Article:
When Evan "Doc" Shaner started drawing Captain Marvel (DC Comics type) on his tumblr, fans took to it immediately. He started getting requests at conventions, his art was featured on comic news sites and blogs, and it was just praise after praise. Turns out, this is a viable way to get work on a character, as now the artist teams up with Jeff Parker for a look at the classic version of the Big Red Cheese in Convergence: SHAZAM!
We talked with both writer and artist about what it's like to work on the story together, how they match-up against the seemingly massively out-matched Gotham by Gaslight characters, and just what it is that makes this version of Captain Marvel (and his counterpart Billy Batson) so dang cool.
Jeff, let's start with an important question. Is it possible for you to type "SHAZAM!" without a) it being in all caps, and b) you shouting it in your head (or out loud)? I haven't ever been able to.
Jeff Parker: Definitely not. There's only one way to say it, at the top of your lungs. Because you're demanding to be struck with a lightning bolt.
Doc, people have been wanting you to do a Captain Marvel comic since your Tumblr antics, especially that six panel interpretation of Nate Cosby's simplified Captain Marvel. What's it like to have fans rally around you like that ahead of an assignment like this?
Evan "Doc" Shaner: Amazing. A lot of those folks have been so kind to me the last couple of years regarding all the Captain Marvel drawings and it means a lot to me. People would say something about me drawing Captain Marvel professionally and I always appreciated it but I'd long since given up on the idea of actually working on the character. Certainly this version of him, at least. When the book was announced the reaction online was pretty overwhelming.
For both of you, what is it that makes Captain Marvel (or SHAZAM if you're a bit more modern) unique and special amongst the many power houses of the DC Universe?
Parker: He's the purest adolescent fantasy, a kid becoming a powerful super-hero, but always returning to being a kid- because that's an important state of being you shouldn't just abandon. He also has the most amazing supporting cast of any hero- yes we have a talking tiger in the story.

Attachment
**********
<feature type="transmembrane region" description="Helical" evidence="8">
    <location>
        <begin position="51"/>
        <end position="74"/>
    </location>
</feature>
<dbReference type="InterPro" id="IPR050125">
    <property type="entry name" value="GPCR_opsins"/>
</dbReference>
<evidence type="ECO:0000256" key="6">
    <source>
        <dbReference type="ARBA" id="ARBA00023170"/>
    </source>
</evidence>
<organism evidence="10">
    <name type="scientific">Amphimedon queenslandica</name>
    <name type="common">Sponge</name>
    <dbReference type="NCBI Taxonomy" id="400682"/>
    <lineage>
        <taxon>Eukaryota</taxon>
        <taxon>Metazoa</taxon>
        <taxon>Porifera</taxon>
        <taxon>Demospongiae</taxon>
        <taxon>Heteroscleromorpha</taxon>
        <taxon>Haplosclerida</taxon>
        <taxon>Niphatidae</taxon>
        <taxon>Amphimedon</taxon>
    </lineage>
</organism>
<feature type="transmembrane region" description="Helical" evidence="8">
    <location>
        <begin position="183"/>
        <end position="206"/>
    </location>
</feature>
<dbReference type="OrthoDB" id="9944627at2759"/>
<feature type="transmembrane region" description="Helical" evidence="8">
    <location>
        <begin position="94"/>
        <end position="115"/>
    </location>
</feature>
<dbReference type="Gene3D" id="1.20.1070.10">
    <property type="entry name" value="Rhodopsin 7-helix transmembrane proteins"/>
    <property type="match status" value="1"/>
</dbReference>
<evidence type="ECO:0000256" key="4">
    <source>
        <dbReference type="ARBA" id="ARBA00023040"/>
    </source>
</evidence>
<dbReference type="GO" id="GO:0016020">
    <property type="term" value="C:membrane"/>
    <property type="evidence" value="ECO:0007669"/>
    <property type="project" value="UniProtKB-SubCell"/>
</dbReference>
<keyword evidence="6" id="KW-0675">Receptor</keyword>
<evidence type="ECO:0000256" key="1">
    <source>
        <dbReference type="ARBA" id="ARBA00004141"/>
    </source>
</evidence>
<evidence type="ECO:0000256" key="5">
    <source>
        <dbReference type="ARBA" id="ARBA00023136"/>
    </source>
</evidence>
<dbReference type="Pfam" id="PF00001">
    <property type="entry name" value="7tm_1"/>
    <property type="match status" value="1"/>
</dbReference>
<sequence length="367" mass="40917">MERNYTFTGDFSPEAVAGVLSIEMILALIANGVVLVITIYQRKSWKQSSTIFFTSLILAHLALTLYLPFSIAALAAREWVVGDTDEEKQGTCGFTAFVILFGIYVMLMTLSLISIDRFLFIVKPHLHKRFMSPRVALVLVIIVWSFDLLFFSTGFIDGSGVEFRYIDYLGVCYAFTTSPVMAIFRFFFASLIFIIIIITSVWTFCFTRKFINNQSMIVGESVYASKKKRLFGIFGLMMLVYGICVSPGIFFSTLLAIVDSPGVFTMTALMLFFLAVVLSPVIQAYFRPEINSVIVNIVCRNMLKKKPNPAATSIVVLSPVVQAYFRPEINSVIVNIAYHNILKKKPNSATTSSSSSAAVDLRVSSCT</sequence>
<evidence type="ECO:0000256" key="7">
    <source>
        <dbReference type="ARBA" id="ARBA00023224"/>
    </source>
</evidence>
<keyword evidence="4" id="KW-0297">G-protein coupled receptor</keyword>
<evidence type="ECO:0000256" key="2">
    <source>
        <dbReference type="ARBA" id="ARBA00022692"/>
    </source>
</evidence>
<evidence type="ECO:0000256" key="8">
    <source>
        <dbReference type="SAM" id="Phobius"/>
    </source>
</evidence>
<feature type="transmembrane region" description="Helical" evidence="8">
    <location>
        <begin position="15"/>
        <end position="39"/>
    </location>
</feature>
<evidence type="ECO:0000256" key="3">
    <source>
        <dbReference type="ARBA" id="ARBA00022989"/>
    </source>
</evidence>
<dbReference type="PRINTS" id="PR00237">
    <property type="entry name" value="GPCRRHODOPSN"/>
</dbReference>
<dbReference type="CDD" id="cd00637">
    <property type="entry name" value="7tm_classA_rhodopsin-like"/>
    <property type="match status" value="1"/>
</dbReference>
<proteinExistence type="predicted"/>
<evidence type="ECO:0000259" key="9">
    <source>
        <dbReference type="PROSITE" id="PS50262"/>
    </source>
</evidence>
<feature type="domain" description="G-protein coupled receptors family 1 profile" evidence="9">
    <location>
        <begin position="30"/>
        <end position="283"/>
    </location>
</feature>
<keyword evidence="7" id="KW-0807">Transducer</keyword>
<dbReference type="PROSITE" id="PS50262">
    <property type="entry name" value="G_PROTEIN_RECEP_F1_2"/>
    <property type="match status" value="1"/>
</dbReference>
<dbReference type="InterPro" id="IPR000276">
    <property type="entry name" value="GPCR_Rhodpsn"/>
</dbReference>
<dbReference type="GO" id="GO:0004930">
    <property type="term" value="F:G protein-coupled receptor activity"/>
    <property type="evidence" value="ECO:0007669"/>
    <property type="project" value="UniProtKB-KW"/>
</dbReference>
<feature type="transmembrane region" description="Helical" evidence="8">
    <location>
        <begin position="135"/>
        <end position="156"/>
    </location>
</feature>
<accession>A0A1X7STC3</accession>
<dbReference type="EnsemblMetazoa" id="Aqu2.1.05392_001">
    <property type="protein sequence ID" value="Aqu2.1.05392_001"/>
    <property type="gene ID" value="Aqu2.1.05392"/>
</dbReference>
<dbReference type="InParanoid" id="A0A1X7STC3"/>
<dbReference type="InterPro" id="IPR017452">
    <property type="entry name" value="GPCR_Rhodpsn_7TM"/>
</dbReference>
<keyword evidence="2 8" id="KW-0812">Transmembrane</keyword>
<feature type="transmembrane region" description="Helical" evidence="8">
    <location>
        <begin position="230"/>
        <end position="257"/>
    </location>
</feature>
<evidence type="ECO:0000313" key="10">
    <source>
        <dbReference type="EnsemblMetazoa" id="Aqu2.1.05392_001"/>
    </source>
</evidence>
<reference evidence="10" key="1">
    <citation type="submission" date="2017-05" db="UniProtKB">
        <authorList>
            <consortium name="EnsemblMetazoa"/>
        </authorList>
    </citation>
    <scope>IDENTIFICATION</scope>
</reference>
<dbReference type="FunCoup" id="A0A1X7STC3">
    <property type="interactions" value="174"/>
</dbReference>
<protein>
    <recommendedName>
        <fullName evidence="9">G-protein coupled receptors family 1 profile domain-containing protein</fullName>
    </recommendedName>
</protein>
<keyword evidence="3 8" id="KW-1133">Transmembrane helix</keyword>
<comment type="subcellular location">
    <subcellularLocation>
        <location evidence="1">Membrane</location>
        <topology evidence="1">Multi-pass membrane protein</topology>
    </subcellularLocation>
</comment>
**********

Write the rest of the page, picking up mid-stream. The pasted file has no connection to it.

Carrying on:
Shaner: Yeah, Jeff nailed it. I also think he's got some of the most memorable visuals in all of comics, as well as one of the best origins. All of that, and a talking tiger too.
Here you're specifically getting to take on the Crisis-era version of the Marvel family. What's the appeal of pulling characters out of a specific era like this?
Parker: They were maybe the closest version to the original Fawcett characters, which I love.
Shaner: When the job came up I had no idea which iteration of these characters I was going to get to draw, all I knew was that the title was "SHAZAM!" So believe me when I say I would have happily drawn these guys no matter what era they were pulled from. That said, the version we have in this book is the one I'm most fond of.
The other half of this equation is also a fan-favorite, the Gotham by Gaslight world of characters. Now, call me crazy, but it seems like some steampunk heroes are a little outmatched by people using the wisdom of Solomon, the strength of Hercules, the stamina of Atlas, the power of Zeus, the courage of Achilles and the Speed of Mercury. What even makes this a fight?
Parker: You're right, but things take a turn that even up the Gotham side considerably- and Batman, even in that world, is still no pushover. He's been getting ready for anything.
What do you hope to reveal about these characters in a short, two-issue tie-in story like this? What do you want the readers to come away from this knowing that they didn't know before?
Parker: I hope the pure zeal of adventure and optimism come through in the face of the most dire circumstance. I don't have to hope though, Evan makes sure of it. Even facing the end of their world, the Marvel Family remain true to who they are, and it's glorious.
Any particular moment or interaction you especially enjoyed that you're looking forward to fans getting to see that you can tease?
Shaner: I don't want to give away who exactly shows up, but there's a stretch in the first issue where we're getting moment after moment that made me as a fan particularly happy. Not even as the guy who gets to draw it, but as the guy who loves these characters, it was really pretty exciting. We get to spend more time with Billy than I had originally expected, and I'm glad that we do because he's every bit as important as Cap.
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